1990 Canadian Grand Prix
|1990 Canadian Grand Prix|
|Race 5 of 16 in the 1990 Formula One World Championship|
|Date||June 10, 1990|
|Official name||XXVIII Grand Prix Molson du Canada|
Circuit Gilles Villeneuve|
Montreal, Quebec, Canada
|Course||Partial street circuit|
|Course length||4.390 km (2.728 mi)|
|Distance||70 laps, 307.300 km (190.947 mi)|
|Weather||Warm and cloudy with temperatures approaching 19.8 °C (67.6 °F); wind speeds up to 27.8 kilometres per hour (17.3 mph)|
|Time||1:22.077 on lap 70|
The 1990 Canadian Grand Prix was a Formula One motor race held on 10 June 1990 at Circuit Gilles Villeneuve. It was Race 5 of 16 in the 1990 Formula One World Championship. It was the 28th Canadian Grand Prix and the 12th to be held at the Circuit Gilles Villeneuve. The race was held over 70 laps of the 4.390 km (2.728 mi) circuit for a race distance of 307 kilometres.
The race was won for the second time by Brazilian driver Ayrton Senna driving a McLaren MP4/5B. It was Senna's third win for the season having won the season-opening United States Grand Prix and the Monaco Grand Prix just two weeks earlier. Senna won by ten seconds over fellow Brazilian Nelson Piquet who drove a Benetton B190. Three second further back in third was British driver Nigel Mansell driving a Ferrari 641.
The win allowed Senna to gain a twelve-point lead in the drivers' championship over his McLaren team mate Gerhard Berger. His nearest competitive rival, Ferrari driver Alain Prost had less than half of Senna's points.
In the Friday morning pre-qualifying session, Roberto Moreno was fastest by over three tenths of a second in the EuroBrun, despite a continued lack of testing. Olivier Grouillard was second fastest in the sole Osella, with the Larrousse-Lolas in third and fourth. For the first time this season, Aguri Suzuki was faster than his team-mate Éric Bernard.
In fifth place, failing to pre-qualify by a hundredth of a second, was Gabriele Tarquini in the AGS, with his team-mate Yannick Dalmas in sixth. It was the fourth double failure to pre-qualify for the French team. The other three entrants were a long way behind: Bertrand Gachot was seventh in the Coloni, nearly 16 seconds slower than Moreno. Claudio Langes had been fired by EuroBrun prior to this event, but had been reinstated; he was eighth fastest, nearly 19 seconds slower than his team-mate Moreno. Slowest again, and nearly 22 seconds off the pace, was Bruno Giacomelli, who managed seven laps in the Life before his engine failed. The team were at this point talking to Brabham and Lotus, hoping to purchase some used Judd CV engines, the same type that EuroBrun were using.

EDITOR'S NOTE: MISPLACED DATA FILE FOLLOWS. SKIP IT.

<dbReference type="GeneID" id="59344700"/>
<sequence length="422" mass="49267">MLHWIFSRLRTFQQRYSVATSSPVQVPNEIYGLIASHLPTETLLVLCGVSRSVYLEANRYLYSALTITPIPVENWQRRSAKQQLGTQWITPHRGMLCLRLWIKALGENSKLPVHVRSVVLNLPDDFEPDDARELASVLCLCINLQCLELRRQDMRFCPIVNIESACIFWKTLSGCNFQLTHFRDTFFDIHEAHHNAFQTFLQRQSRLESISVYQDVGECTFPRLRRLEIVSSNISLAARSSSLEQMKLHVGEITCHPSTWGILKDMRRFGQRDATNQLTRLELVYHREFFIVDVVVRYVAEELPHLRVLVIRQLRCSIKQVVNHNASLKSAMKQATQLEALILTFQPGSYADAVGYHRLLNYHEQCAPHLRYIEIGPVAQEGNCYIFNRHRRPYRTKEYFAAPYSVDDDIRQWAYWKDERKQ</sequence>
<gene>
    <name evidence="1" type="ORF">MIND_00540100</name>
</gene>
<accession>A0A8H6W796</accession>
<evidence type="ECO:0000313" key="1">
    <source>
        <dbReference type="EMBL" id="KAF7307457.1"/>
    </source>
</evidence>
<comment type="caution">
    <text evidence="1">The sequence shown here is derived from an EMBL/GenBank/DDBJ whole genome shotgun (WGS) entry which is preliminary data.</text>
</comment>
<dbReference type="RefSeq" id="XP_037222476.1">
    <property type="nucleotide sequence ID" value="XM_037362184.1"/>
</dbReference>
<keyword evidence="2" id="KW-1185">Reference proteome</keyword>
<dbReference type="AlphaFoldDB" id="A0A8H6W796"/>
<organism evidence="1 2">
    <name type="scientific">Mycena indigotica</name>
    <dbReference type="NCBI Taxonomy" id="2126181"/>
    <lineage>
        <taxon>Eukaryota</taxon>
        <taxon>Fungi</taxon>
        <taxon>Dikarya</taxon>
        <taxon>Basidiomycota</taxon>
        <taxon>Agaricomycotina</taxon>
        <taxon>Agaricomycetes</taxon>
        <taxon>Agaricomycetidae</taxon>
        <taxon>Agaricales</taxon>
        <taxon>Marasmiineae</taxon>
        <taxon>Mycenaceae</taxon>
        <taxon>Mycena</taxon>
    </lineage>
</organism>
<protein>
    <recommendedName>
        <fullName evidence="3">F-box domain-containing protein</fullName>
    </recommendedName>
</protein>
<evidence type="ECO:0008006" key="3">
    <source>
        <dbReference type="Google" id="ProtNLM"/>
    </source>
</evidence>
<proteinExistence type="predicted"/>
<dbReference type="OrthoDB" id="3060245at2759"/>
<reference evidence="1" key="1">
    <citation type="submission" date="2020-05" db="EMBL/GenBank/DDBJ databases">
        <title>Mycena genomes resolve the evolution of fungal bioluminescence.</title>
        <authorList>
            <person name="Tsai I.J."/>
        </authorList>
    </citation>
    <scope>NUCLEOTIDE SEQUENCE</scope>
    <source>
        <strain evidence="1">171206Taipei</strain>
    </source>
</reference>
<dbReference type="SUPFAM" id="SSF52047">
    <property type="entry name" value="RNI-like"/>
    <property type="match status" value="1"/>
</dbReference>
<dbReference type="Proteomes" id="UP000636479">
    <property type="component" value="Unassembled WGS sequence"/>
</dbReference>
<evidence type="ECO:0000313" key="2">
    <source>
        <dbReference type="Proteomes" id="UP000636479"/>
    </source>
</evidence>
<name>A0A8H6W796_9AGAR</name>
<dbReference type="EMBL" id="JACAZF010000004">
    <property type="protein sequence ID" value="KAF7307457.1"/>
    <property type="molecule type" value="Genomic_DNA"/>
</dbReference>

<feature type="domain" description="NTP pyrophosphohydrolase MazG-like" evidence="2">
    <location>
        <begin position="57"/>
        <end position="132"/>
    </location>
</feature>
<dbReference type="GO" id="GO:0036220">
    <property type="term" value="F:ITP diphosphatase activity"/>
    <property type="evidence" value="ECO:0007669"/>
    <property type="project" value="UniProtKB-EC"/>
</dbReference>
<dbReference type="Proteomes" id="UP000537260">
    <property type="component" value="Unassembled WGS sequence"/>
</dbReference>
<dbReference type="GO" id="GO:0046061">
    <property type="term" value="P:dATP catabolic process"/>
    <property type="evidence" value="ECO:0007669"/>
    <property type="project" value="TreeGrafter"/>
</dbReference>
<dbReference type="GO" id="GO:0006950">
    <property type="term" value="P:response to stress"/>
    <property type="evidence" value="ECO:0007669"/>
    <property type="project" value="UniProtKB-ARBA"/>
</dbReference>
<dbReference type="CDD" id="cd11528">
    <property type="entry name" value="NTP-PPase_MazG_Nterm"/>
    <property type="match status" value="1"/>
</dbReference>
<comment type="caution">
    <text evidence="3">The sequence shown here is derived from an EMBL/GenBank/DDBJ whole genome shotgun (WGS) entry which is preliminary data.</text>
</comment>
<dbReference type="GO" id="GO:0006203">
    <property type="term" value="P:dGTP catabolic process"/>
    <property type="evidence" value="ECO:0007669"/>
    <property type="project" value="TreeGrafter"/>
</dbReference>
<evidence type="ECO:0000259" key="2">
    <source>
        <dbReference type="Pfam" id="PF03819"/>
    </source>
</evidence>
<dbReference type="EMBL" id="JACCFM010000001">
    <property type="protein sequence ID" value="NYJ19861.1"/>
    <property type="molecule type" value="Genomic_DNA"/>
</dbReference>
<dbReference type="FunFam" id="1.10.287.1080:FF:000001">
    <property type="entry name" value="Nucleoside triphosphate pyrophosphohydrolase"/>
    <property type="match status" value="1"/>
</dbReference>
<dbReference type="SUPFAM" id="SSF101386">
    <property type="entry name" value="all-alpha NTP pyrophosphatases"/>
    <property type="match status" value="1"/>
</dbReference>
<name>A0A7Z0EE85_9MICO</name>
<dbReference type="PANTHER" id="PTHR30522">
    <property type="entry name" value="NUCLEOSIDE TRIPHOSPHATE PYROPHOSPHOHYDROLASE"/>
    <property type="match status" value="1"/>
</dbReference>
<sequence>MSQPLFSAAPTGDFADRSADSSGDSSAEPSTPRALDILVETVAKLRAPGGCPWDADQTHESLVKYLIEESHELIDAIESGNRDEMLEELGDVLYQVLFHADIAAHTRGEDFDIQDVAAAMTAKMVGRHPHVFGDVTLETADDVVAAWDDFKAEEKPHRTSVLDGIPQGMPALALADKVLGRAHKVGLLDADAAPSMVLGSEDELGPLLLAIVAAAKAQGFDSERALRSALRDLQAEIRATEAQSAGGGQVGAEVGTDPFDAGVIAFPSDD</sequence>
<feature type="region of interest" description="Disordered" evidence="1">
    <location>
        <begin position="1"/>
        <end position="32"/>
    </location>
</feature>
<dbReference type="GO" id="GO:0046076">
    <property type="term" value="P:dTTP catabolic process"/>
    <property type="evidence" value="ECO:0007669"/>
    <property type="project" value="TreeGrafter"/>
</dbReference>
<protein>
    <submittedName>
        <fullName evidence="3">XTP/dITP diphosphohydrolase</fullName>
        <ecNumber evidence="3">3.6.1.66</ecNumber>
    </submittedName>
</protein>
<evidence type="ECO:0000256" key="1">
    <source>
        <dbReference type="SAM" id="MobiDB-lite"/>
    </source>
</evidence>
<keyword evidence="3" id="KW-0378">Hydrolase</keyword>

The qualifying session on Saturday was wet, therefore Friday's times were used to decide the grid order. Ayrton Senna was fastest in the McLaren, with his team-mate Gerhard Berger alongside him on the front row.
|24||16||Ivan Capelli||Leyton House-Judd||1:24.554||7:00.728||+4.155|
|25||22||Andrea de Cesaris||Dallara-Ford||1:24.621||1:36.629||+4.222|
|28||15||Maurício Gugelmin||Leyton House-Judd||1:25.712||1:45.435||+5.313|
In a race with a McLaren front row, the team looked strong. Senna maintained the lead coming into the first corner with Berger second, but the Austrian was deemed to have jumped the start. A few laps into the race it was announced that Berger would have a one-minute penalty added to his race time. As a consequence, after a round of pitstops for new tyres, Senna allowed his teammate to pass him going into the hairpin so that the Austrian could set about gaining time in relation to his competitors.
The weather conditions were moist, making for a mildly slippery track. This caused spins for many. The first of the spinners was Pierluigi Martini who spun off at turn 2 on the first lap. Thierry Boutsen, the 1989 winner, spun mid-race while trying to pass Prost approaching a corner, and hit the Ligier of Nicola Larini as he spun.
Nannini spun off the track into a tyre wall. Shortly afterwards on lap 26, Jean Alesi lost control while challenging another car and spun into the same tyre barrier, ending up on top of Nannini's abandoned Benetton B190. The Benetton was written off when hit by the Tyrrell, leaving team mechanics with a massive rebuild before the next race in Mexico.
In the end, Berger had crossed the line first but was awarded a one-minute penalty for a jumped start, which was added to his overall race time, dropping him to fourth in the final order. Following Berger's penalty, Senna took the victory, whilst Piquet finished second after a determined battle with the two Ferraris where he forced his way past Prost's Ferrari going into the hairpin. It was the Benetton driver's first podium finish since the 1988 Australian Grand Prix. Prost was later passed at the same place by teammate Mansell who went on to finish third.
Championship standings after the race
- Note: Only the top five positions are included for both sets of standings.
- "Weather information for the "1990 Canadian Grand Prix"". The Old Farmers' Almanac. Retrieved 31 August 2018.
- Walker, Murray (1990). Murray Walker's Grand Prix Year. Hazleton Publishing. p. 47–54. ISBN 0 905138 82 1.
- "Motoring News". 6 June 1990.
- "1990 Canadian Grand Prix". formula1.com. Archived from the original on 21 December 2014. Retrieved 23 December 2015.
- "Canada 1990 - Championship • STATS F1". www.statsf1.com. Retrieved 14 March 2019.
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1991 Canadian Grand Prix